Currently a three-star prospect, Nickens has put himself into contention for the 2014 Rivals150. He looks like he could be the best prospect on a good Sports U squad. He just got back from a visit to Oregon State, where he says the Beavers put the full-court press on him for a decision. Nickens says he's gotten offers from others, including Miami, Maryland, Oklahoma, Wake Forest, Dayton, Temple, Providence and Seton Hall. He's open, but he could start looking to lock in some of his visits in the relatively near future.
More Saturday notes and notables
The DC Assault handled their business on Saturday and will meet up with Boo Williams in a big game on Sunday morning. That should give another chance to get a good look at 6-foot-8 combo forward Donte Grantham. An athlete who can make some plays, Grantham has been a big name of late and he shows promise. Maryland-bound Romelo Trimble was steady and effective as usual. There are guys who may be a little more athletic than Trimble, but his understanding of pace, what to do in each situation and ability to score or run a team impresses. No matter what happens, he never seems to be rushed.
As a member of the class of 2013, Marcus Bryan was at one point committed to play at Appalachian State. He decided that wasn't the right fit for him, and he may now end up doing a prep year. A strong 6-foot-7 power forward, Bryan is a solid player on both ends. He can bang some in the post, and he looks comfortable hitting jumpers from the vicinity of the free throw line. His Garner Road squad is rolling through two days.
Rivals.com was tipped off to check out class of 2015 shooting guard C.J. Keyser of Mid Atlantic Select. It turned out to be a good tip. A 6-foot-4 athlete from Bel Air (Md.) Patterson Mill, Keyser is a glider who can get to the rim and looks to have a feel for scoring. Certainly one to keep tabs on as we move ahead.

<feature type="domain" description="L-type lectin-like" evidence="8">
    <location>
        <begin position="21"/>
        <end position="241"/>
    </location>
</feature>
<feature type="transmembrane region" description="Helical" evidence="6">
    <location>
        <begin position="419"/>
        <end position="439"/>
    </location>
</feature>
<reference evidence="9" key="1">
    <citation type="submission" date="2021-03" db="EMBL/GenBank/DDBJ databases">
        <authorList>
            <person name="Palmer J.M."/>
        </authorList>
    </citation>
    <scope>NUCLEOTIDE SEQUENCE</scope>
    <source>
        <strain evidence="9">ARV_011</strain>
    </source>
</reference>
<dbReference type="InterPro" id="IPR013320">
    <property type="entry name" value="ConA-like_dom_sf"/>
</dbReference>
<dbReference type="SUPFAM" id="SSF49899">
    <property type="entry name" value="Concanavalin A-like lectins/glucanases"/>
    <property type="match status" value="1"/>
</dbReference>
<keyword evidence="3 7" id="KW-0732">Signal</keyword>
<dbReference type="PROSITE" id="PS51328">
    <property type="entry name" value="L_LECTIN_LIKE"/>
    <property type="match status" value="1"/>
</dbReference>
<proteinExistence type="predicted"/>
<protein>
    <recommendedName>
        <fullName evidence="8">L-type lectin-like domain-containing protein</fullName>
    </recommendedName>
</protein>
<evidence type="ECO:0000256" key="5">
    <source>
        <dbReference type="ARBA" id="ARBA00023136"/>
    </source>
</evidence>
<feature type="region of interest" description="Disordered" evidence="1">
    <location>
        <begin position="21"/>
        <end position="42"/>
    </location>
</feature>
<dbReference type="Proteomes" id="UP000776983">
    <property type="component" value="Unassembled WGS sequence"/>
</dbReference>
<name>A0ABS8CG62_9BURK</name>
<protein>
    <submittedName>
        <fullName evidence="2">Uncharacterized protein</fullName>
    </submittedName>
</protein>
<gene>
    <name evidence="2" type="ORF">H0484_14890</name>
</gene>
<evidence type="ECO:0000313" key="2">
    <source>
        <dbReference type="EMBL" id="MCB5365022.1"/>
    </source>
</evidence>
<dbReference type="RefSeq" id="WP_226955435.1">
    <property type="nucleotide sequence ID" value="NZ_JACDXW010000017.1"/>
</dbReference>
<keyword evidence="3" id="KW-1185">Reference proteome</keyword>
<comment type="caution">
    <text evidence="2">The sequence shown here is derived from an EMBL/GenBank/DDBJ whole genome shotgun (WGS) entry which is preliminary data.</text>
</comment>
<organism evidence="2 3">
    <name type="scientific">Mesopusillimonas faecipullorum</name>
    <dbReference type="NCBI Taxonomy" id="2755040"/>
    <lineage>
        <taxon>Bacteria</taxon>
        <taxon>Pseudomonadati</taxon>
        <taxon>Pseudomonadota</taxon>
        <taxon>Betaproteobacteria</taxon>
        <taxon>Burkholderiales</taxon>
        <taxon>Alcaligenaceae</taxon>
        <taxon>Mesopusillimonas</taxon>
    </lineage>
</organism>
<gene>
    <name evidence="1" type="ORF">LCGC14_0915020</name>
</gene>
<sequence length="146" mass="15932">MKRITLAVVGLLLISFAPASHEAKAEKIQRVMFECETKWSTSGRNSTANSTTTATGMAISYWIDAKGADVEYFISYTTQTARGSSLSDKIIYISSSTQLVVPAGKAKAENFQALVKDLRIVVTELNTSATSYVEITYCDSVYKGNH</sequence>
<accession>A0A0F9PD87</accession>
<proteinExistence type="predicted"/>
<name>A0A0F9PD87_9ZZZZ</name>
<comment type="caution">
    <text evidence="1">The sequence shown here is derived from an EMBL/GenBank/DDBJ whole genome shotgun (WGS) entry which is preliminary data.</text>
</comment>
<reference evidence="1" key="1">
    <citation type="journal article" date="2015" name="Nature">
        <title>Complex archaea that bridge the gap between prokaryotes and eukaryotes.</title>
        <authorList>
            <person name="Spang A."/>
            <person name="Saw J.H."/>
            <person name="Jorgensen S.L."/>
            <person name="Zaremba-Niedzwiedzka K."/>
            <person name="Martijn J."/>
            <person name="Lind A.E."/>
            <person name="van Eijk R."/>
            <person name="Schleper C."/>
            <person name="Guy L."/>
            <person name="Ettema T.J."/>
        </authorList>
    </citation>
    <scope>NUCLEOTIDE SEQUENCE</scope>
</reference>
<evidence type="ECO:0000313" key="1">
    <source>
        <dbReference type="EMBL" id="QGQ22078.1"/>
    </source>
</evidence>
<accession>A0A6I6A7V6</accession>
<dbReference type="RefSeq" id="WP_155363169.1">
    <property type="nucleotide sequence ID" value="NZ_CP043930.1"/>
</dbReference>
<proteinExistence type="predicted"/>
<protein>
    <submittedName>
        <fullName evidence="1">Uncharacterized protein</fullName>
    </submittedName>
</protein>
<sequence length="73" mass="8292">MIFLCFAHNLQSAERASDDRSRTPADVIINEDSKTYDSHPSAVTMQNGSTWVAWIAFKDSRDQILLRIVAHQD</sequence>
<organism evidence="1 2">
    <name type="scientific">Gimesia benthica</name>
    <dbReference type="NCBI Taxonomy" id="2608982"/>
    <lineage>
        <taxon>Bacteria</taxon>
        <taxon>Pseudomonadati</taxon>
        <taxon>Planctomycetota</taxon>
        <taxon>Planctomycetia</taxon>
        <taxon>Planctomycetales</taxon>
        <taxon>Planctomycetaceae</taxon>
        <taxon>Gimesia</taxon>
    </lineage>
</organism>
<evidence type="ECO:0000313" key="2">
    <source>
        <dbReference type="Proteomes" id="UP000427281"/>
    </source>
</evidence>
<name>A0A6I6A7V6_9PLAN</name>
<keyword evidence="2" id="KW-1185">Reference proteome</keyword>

A class of 2013 kid, Dwayne Miner may end up at a prep school. A 6-foot-6 forward from Woodbridge (Va.) Christ Chapel, he showed flashes on Saturday. Miner is athletic, he can shoot it some from deep, and he is a finisher in traffic. According to Miner, he's taking the SAT one more time and is just short of a qualifying score. If he gets that score, he could be a nice late addition for a midlevel program.
Jawun Evans, a 2015 guard for the South Carolina Raptors, is one speedy guy. He is quick laterally, and he looks like he has a good motor. He scored big early before his team got out to a large lead.
Class of 2014 point guard Tarin Smith hasn't gotten a lot of notoriety, but the three-star floor general for Sports U can play. The 6-footer is quick, steady and shifty off of the dribble. Smith is a good decision maker, and he will get into his man on defense. La Salle, Bucknell, Saint Joseph's, Delaware, Holy Cross, Penn, Detroit, Buffalo, Quinnipiac and more have offered, according to Smith.
Devin Robinson was a major story for the Squires Richmond over the weekend and deservedly so. But 6-foot-6 three-star wing Caleb Johnson is an interesting case as well. An athletic southpaw, he can handle and shoot it just well enough to be dangerous from deep, and he's bouncy around the rim. He's raw and prone to bad decisions, but you can see his talent. There's a good chance that he will want to do a year of prep school, so he may end up a class of 2015 kid.
Zane Waterman is the kind of tough-guy four man most teams would be happy to have. The 6-foot-7 senior to be goes about his business in the paint and does what he can with his touches. UNC Asheville, Gardner-Webb, Liberty, Winthrop, Saint Joseph's, Manhattan, Charlotte and Appalachian State have offered, Waterman says.
He made an impression on Friday night and then backed it up on Saturday. Clint Robinson is a no-nonsense, long-armed 6-foot-7 2014 power forward who will go and get a rebound. He can run the floor, he is bouncy around the rim, and he likes to compete.
Go ahead and issue a shooter alert for Paul Rowley. A tall and rangy small forward who checks in at 6-foot-6 (maybe pushing 6-foot-7), the product of Leesburg (Va.) Loudoun Valley can stretch a defense. For Virginia Elite, he can hit from 25 feet and he plays an emotional game. He's a good athlete and a great student who has most of the Ivy League, along with places such as William & Mary and George Mason, taking a look.